The Monsoon

I don’t know if the Monsoon season is upon us but rain is thundering down as I write.  So far any rain here, and there has been precious little of it in the past month, has fallen at night time.

The thunder has been quite strong the last couple of nights and when it rains it is as if the gods are emptying the heavens.   Whether this is the actual Monsoon or just the start of it I really don’t know.

It was a very comfortable 35 degrees this afternoon when we went to the supermarket in search of candles for the birthday cake.   The daughter-in-law’s niece and I were sharing our birthday lunch.

I’d made one of my chocolate cakes which turned out okay but not the same as if I were making it at home…. different ingredients, different kitchen utensils …… but it worked out okay in the end and better than I thought it would.   And the only candles we could get had Christmas figures attached to them.  They don’t celebrate Christmas here – so what’s that all about?


To my horror as the candles were lit and we were singing happy birthday to the lovely 12 year old, the candle grease melted to form a watery congealing pool at the base of both candles.  The Christmas figures were melting before our eyes faster than a snowman would in the tropics!

I am fascinated by the different flowers here and these large yellow flowers were on what looked like an evergreen growing over the wall bounding the property where the birthday lunch was held


Later, when we were doing a U-turn at a fork in the road so we could take the three girls shopping, I spotted this beautiful display of Bougainville.  bougainville

(The son said he deserved a medal because he had five women with him in the car and was brave enough or foolhardy enough to take all of us shopping!)

U-turns are common place here, even on really busy main roads and you swing right and wait for space to slot in between the oncoming vehicles.  The son’s car is so large more often than not the U-turn can’t be completed in a single turn and he has to reverse into the path of the oncoming traffic.

Zebra crossings are just there for decoration as rarely does anyone stop at them.  Sadly a young mother and her child were run over by a bus on one yesterday.   The mother did not survive.   Buses seem to be a law unto themselves.  They bulldoze at a rate of knots through the lanes and the most sensible thing is to give way to them whether you have the right of way or not.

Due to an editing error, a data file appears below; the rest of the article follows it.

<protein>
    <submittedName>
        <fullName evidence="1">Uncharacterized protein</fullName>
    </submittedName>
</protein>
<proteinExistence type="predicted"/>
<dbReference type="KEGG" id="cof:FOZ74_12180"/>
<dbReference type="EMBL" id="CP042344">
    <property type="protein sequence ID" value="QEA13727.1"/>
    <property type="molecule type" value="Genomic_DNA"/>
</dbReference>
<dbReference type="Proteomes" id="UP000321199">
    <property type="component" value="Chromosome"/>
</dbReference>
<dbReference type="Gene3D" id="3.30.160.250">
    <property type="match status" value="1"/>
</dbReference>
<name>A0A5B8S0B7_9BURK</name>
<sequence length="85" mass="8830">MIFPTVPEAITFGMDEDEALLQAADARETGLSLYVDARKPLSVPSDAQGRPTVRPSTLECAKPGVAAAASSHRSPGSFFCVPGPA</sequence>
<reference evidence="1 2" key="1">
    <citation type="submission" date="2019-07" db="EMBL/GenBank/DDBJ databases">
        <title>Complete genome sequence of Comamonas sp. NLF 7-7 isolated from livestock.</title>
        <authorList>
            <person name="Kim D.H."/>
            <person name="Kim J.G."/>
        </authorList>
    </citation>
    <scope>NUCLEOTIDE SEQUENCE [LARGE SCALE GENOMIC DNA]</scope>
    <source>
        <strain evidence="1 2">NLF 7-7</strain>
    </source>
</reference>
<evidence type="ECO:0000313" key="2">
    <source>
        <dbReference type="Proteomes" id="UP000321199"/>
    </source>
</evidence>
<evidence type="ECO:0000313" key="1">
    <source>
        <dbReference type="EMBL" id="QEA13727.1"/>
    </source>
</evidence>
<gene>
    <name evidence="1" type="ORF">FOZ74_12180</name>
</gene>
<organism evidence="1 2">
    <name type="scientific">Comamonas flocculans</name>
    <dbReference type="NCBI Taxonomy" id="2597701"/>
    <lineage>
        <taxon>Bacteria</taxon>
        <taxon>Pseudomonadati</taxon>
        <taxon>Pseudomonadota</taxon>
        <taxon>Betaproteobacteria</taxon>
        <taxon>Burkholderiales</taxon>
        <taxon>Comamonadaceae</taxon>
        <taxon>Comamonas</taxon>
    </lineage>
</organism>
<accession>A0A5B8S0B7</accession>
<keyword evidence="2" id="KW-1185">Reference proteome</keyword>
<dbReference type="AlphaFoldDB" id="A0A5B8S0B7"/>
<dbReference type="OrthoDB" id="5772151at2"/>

There are gaily painted and decorated bicycles which you can stop and can buy a lottery ticket from the cyclist.  There is not enough profit for them to afford to sell the tickets from a motorcycle or tuk tuk.   A ticket sale of 200 rupees gives the cyclist a commission of 20 rupees.  1,000 rupees is the equivalent approximately of five euros.

I spotted a baby – about eight months – wedged between its parents aboard a motorbike.  The parents both had helmets on but the smiling little chap was as happy as can be enjoying all the traffic.

(It reminded me of the time I received a panic phone call at work from youngest son’s nursery school teacher to report my eldest son, abut 16 at the time, had collected the child as arranged but had wedged my precious baby between himself and his best friend and driven them down the main road from Streatham Hill, London, aboard his motor scooter.  My child too had enjoyed the experience of being driven home in this manner which was, I found out, quite a regular occurrence.)

People walk along the railway lines here just as you see in the Indian films.   And people walk everywhere here mainly holding umbrellas.  They use umbrellas for shade from the sun and tonight they were using them as shelter from the rain as we were driving home in the dark.  Some vehicles had their lights on and others just didn’t.

We passed a cyclist holding an umbrella aloft in his right hand and steering with his left. The other day, whilst stopped at traffic lights, a vehicle crossed ahead of us.  I couldn’t get the camera out of the handbag in time but the vehicle had two wheels between an engine, about the size of the engine for a ride-on mower and then the driver was steering the engine with two long straight blue handles whilst sitting on a makeshift trailer.

There’s also a little man we have seen on several occasions along the same stretch of road.  He runs at half pace, in the middle of the road, pushing ahead of him a fairly big wooden cart laden with goods.  He weaves in and out of the cars, buses and lorries and successfully manoeuvres over a busy main crossroads.

Today a tuk tuk came flying towards us on completely the wrong side of the road, against the two lanes of traffic, and cut across a gap to slot into the two lanes that were heading in the same direction as him.

I am exaggerate saying ‘flying’ as I am told they have a top speed of 30kmph.

Tomorrow we head to the passport office to renew my visa and if I am not allowed to stay  will be heading home on Tuesday!









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